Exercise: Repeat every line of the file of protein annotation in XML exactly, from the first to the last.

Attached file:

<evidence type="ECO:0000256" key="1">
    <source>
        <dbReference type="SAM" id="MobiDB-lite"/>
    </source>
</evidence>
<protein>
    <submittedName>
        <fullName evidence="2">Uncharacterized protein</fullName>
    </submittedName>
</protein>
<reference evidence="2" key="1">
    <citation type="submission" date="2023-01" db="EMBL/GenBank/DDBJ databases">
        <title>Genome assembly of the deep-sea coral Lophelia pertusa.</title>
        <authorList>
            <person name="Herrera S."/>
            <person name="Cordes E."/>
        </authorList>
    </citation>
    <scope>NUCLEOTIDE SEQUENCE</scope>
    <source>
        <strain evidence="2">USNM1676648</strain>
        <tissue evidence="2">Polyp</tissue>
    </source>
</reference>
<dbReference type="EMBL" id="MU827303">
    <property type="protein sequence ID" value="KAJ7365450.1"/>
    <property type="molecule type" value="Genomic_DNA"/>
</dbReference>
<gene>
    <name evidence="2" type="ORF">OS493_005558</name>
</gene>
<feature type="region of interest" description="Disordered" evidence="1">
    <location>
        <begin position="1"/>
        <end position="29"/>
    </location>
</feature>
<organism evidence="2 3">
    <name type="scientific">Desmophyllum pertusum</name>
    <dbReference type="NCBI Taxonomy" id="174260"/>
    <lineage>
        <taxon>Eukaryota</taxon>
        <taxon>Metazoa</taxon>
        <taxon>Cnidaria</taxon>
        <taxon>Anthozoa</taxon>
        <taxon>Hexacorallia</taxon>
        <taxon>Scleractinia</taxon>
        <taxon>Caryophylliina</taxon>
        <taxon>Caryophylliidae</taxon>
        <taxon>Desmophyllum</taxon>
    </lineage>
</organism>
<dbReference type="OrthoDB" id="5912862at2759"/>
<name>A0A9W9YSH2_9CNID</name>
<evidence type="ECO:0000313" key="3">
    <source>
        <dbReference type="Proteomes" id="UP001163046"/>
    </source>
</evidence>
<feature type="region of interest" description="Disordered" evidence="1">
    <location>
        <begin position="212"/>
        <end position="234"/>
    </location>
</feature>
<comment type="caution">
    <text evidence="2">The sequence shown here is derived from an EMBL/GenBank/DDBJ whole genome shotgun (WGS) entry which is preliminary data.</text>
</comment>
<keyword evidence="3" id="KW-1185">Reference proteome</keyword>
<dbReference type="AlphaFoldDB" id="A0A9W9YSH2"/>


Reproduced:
<evidence type="ECO:0000256" key="1">
    <source>
        <dbReference type="SAM" id="MobiDB-lite"/>
    </source>
</evidence>
<protein>
    <submittedName>
        <fullName evidence="2">Uncharacterized protein</fullName>
    </submittedName>
</protein>
<reference evidence="2" key="1">
    <citation type="submission" date="2023-01" db="EMBL/GenBank/DDBJ databases">
        <title>Genome assembly of the deep-sea coral Lophelia pertusa.</title>
        <authorList>
            <person name="Herrera S."/>
            <person name="Cordes E."/>
        </authorList>
    </citation>
    <scope>NUCLEOTIDE SEQUENCE</scope>
    <source>
        <strain evidence="2">USNM1676648</strain>
        <tissue evidence="2">Polyp</tissue>
    </source>
</reference>
<dbReference type="EMBL" id="MU827303">
    <property type="protein sequence ID" value="KAJ7365450.1"/>
    <property type="molecule type" value="Genomic_DNA"/>
</dbReference>
<gene>
    <name evidence="2" type="ORF">OS493_005558</name>
</gene>
<feature type="region of interest" description="Disordered" evidence="1">
    <location>
        <begin position="1"/>
        <end position="29"/>
    </location>
</feature>
<organism evidence="2 3">
    <name type="scientific">Desmophyllum pertusum</name>
    <dbReference type="NCBI Taxonomy" id="174260"/>
    <lineage>
        <taxon>Eukaryota</taxon>
        <taxon>Metazoa</taxon>
        <taxon>Cnidaria</taxon>
        <taxon>Anthozoa</taxon>
        <taxon>Hexacorallia</taxon>
        <taxon>Scleractinia</taxon>
        <taxon>Caryophylliina</taxon>
        <taxon>Caryophylliidae</taxon>
        <taxon>Desmophyllum</taxon>
    </lineage>
</organism>
<dbReference type="OrthoDB" id="5912862at2759"/>
<name>A0A9W9YSH2_9CNID</name>
<evidence type="ECO:0000313" key="3">
    <source>
        <dbReference type="Proteomes" id="UP001163046"/>
    </source>
</evidence>
<feature type="region of interest" description="Disordered" evidence="1">
    <location>
        <begin position="212"/>
        <end position="234"/>
    </location>
</feature>
<comment type="caution">
    <text evidence="2">The sequence shown here is derived from an EMBL/GenBank/DDBJ whole genome shotgun (WGS) entry which is preliminary data.</text>
</comment>
<keyword evidence="3" id="KW-1185">Reference proteome</keyword>
<dbReference type="AlphaFoldDB" id="A0A9W9YSH2"/>